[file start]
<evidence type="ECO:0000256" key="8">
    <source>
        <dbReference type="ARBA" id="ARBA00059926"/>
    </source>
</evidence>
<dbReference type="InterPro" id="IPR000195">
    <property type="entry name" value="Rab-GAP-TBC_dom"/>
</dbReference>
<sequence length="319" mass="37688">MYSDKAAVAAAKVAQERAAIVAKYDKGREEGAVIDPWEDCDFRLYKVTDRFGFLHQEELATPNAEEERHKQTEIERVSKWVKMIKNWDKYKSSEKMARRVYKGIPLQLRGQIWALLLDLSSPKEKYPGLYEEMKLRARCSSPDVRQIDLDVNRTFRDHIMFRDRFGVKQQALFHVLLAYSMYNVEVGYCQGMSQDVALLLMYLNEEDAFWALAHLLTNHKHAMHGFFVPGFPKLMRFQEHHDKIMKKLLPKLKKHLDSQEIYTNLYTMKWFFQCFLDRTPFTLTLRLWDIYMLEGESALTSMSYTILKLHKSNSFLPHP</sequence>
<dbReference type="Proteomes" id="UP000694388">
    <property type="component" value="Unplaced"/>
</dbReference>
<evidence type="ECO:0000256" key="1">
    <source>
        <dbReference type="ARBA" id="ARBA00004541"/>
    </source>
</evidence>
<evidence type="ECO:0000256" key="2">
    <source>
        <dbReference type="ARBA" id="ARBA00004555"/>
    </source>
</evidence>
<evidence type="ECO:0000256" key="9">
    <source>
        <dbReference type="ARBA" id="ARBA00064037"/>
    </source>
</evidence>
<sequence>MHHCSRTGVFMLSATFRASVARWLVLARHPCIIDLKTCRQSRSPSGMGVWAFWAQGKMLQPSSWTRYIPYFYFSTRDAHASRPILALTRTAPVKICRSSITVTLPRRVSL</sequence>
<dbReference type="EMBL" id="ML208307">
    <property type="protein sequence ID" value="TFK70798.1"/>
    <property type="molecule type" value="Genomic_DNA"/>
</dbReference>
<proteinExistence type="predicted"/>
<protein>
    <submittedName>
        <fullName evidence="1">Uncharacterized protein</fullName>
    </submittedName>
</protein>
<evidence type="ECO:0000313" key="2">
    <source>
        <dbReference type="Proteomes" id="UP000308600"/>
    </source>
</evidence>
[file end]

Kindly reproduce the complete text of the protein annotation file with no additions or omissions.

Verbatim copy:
<evidence type="ECO:0000256" key="8">
    <source>
        <dbReference type="ARBA" id="ARBA00059926"/>
    </source>
</evidence>
<dbReference type="InterPro" id="IPR000195">
    <property type="entry name" value="Rab-GAP-TBC_dom"/>
</dbReference>
<sequence length="319" mass="37688">MYSDKAAVAAAKVAQERAAIVAKYDKGREEGAVIDPWEDCDFRLYKVTDRFGFLHQEELATPNAEEERHKQTEIERVSKWVKMIKNWDKYKSSEKMARRVYKGIPLQLRGQIWALLLDLSSPKEKYPGLYEEMKLRARCSSPDVRQIDLDVNRTFRDHIMFRDRFGVKQQALFHVLLAYSMYNVEVGYCQGMSQDVALLLMYLNEEDAFWALAHLLTNHKHAMHGFFVPGFPKLMRFQEHHDKIMKKLLPKLKKHLDSQEIYTNLYTMKWFFQCFLDRTPFTLTLRLWDIYMLEGESALTSMSYTILKLHKSNSFLPHP</sequence>
<dbReference type="Proteomes" id="UP000694388">
    <property type="component" value="Unplaced"/>
</dbReference>
<evidence type="ECO:0000256" key="1">
    <source>
        <dbReference type="ARBA" id="ARBA00004541"/>
    </source>
</evidence>
<evidence type="ECO:0000256" key="2">
    <source>
        <dbReference type="ARBA" id="ARBA00004555"/>
    </source>
</evidence>
<evidence type="ECO:0000256" key="9">
    <source>
        <dbReference type="ARBA" id="ARBA00064037"/>
    </source>
</evidence>
<sequence>MHHCSRTGVFMLSATFRASVARWLVLARHPCIIDLKTCRQSRSPSGMGVWAFWAQGKMLQPSSWTRYIPYFYFSTRDAHASRPILALTRTAPVKICRSSITVTLPRRVSL</sequence>
<dbReference type="EMBL" id="ML208307">
    <property type="protein sequence ID" value="TFK70798.1"/>
    <property type="molecule type" value="Genomic_DNA"/>
</dbReference>
<proteinExistence type="predicted"/>
<protein>
    <submittedName>
        <fullName evidence="1">Uncharacterized protein</fullName>
    </submittedName>
</protein>
<evidence type="ECO:0000313" key="2">
    <source>
        <dbReference type="Proteomes" id="UP000308600"/>
    </source>
</evidence>